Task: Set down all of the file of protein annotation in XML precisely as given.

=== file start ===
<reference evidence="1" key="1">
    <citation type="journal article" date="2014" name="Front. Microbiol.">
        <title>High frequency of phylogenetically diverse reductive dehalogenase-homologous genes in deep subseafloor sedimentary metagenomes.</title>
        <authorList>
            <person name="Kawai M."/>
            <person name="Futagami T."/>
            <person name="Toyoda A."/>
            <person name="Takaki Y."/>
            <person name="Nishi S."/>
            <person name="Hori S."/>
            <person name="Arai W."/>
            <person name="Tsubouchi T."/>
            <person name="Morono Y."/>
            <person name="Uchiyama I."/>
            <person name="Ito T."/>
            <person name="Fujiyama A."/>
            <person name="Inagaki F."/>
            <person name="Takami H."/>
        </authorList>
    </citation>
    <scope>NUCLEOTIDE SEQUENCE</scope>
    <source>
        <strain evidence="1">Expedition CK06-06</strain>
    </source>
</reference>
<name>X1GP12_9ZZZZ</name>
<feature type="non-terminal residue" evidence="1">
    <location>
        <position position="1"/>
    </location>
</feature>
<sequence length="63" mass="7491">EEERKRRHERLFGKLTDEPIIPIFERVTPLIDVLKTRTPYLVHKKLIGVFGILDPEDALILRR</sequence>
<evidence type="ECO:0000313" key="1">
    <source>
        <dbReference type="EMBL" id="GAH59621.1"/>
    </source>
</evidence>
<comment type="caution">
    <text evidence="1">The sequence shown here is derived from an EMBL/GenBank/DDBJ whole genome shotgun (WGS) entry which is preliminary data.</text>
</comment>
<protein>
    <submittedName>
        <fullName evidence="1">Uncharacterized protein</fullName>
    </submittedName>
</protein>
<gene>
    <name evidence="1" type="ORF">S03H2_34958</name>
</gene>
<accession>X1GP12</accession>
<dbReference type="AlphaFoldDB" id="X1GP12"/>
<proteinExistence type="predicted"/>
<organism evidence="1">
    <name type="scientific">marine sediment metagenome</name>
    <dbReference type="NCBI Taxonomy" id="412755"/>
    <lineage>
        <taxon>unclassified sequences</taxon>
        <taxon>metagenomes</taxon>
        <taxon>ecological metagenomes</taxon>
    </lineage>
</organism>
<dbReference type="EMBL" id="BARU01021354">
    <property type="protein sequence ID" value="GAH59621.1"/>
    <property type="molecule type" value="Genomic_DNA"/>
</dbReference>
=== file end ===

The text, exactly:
<reference evidence="1" key="1">
    <citation type="journal article" date="2014" name="Front. Microbiol.">
        <title>High frequency of phylogenetically diverse reductive dehalogenase-homologous genes in deep subseafloor sedimentary metagenomes.</title>
        <authorList>
            <person name="Kawai M."/>
            <person name="Futagami T."/>
            <person name="Toyoda A."/>
            <person name="Takaki Y."/>
            <person name="Nishi S."/>
            <person name="Hori S."/>
            <person name="Arai W."/>
            <person name="Tsubouchi T."/>
            <person name="Morono Y."/>
            <person name="Uchiyama I."/>
            <person name="Ito T."/>
            <person name="Fujiyama A."/>
            <person name="Inagaki F."/>
            <person name="Takami H."/>
        </authorList>
    </citation>
    <scope>NUCLEOTIDE SEQUENCE</scope>
    <source>
        <strain evidence="1">Expedition CK06-06</strain>
    </source>
</reference>
<name>X1GP12_9ZZZZ</name>
<feature type="non-terminal residue" evidence="1">
    <location>
        <position position="1"/>
    </location>
</feature>
<sequence length="63" mass="7491">EEERKRRHERLFGKLTDEPIIPIFERVTPLIDVLKTRTPYLVHKKLIGVFGILDPEDALILRR</sequence>
<evidence type="ECO:0000313" key="1">
    <source>
        <dbReference type="EMBL" id="GAH59621.1"/>
    </source>
</evidence>
<comment type="caution">
    <text evidence="1">The sequence shown here is derived from an EMBL/GenBank/DDBJ whole genome shotgun (WGS) entry which is preliminary data.</text>
</comment>
<protein>
    <submittedName>
        <fullName evidence="1">Uncharacterized protein</fullName>
    </submittedName>
</protein>
<gene>
    <name evidence="1" type="ORF">S03H2_34958</name>
</gene>
<accession>X1GP12</accession>
<dbReference type="AlphaFoldDB" id="X1GP12"/>
<proteinExistence type="predicted"/>
<organism evidence="1">
    <name type="scientific">marine sediment metagenome</name>
    <dbReference type="NCBI Taxonomy" id="412755"/>
    <lineage>
        <taxon>unclassified sequences</taxon>
        <taxon>metagenomes</taxon>
        <taxon>ecological metagenomes</taxon>
    </lineage>
</organism>
<dbReference type="EMBL" id="BARU01021354">
    <property type="protein sequence ID" value="GAH59621.1"/>
    <property type="molecule type" value="Genomic_DNA"/>
</dbReference>